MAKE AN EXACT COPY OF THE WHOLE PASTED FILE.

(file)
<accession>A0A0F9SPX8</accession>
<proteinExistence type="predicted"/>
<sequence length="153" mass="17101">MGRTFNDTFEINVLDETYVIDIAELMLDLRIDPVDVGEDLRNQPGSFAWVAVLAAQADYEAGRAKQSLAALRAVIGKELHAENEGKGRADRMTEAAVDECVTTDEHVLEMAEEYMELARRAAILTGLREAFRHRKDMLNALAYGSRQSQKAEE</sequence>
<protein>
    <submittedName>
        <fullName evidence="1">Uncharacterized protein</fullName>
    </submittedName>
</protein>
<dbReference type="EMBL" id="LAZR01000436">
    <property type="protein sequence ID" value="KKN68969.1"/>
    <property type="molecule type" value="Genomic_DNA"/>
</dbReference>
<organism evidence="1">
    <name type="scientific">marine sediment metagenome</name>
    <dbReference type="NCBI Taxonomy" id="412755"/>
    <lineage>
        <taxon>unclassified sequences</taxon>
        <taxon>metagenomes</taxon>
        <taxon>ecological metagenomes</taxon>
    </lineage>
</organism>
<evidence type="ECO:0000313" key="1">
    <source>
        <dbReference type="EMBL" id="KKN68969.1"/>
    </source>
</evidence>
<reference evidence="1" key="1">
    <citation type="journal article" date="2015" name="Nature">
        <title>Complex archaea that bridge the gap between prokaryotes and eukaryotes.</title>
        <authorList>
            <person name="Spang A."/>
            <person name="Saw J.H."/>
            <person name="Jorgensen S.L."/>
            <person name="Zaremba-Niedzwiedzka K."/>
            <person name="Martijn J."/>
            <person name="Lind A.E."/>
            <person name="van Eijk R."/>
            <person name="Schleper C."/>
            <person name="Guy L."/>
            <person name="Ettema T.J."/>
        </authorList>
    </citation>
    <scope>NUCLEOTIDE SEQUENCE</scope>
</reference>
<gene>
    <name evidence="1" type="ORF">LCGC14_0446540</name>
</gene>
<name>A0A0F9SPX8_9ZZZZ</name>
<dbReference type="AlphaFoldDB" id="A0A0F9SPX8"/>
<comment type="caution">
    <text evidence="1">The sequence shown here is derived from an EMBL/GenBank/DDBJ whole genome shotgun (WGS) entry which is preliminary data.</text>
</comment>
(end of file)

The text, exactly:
<accession>A0A0F9SPX8</accession>
<proteinExistence type="predicted"/>
<sequence length="153" mass="17101">MGRTFNDTFEINVLDETYVIDIAELMLDLRIDPVDVGEDLRNQPGSFAWVAVLAAQADYEAGRAKQSLAALRAVIGKELHAENEGKGRADRMTEAAVDECVTTDEHVLEMAEEYMELARRAAILTGLREAFRHRKDMLNALAYGSRQSQKAEE</sequence>
<protein>
    <submittedName>
        <fullName evidence="1">Uncharacterized protein</fullName>
    </submittedName>
</protein>
<dbReference type="EMBL" id="LAZR01000436">
    <property type="protein sequence ID" value="KKN68969.1"/>
    <property type="molecule type" value="Genomic_DNA"/>
</dbReference>
<organism evidence="1">
    <name type="scientific">marine sediment metagenome</name>
    <dbReference type="NCBI Taxonomy" id="412755"/>
    <lineage>
        <taxon>unclassified sequences</taxon>
        <taxon>metagenomes</taxon>
        <taxon>ecological metagenomes</taxon>
    </lineage>
</organism>
<evidence type="ECO:0000313" key="1">
    <source>
        <dbReference type="EMBL" id="KKN68969.1"/>
    </source>
</evidence>
<reference evidence="1" key="1">
    <citation type="journal article" date="2015" name="Nature">
        <title>Complex archaea that bridge the gap between prokaryotes and eukaryotes.</title>
        <authorList>
            <person name="Spang A."/>
            <person name="Saw J.H."/>
            <person name="Jorgensen S.L."/>
            <person name="Zaremba-Niedzwiedzka K."/>
            <person name="Martijn J."/>
            <person name="Lind A.E."/>
            <person name="van Eijk R."/>
            <person name="Schleper C."/>
            <person name="Guy L."/>
            <person name="Ettema T.J."/>
        </authorList>
    </citation>
    <scope>NUCLEOTIDE SEQUENCE</scope>
</reference>
<gene>
    <name evidence="1" type="ORF">LCGC14_0446540</name>
</gene>
<name>A0A0F9SPX8_9ZZZZ</name>
<dbReference type="AlphaFoldDB" id="A0A0F9SPX8"/>
<comment type="caution">
    <text evidence="1">The sequence shown here is derived from an EMBL/GenBank/DDBJ whole genome shotgun (WGS) entry which is preliminary data.</text>
</comment>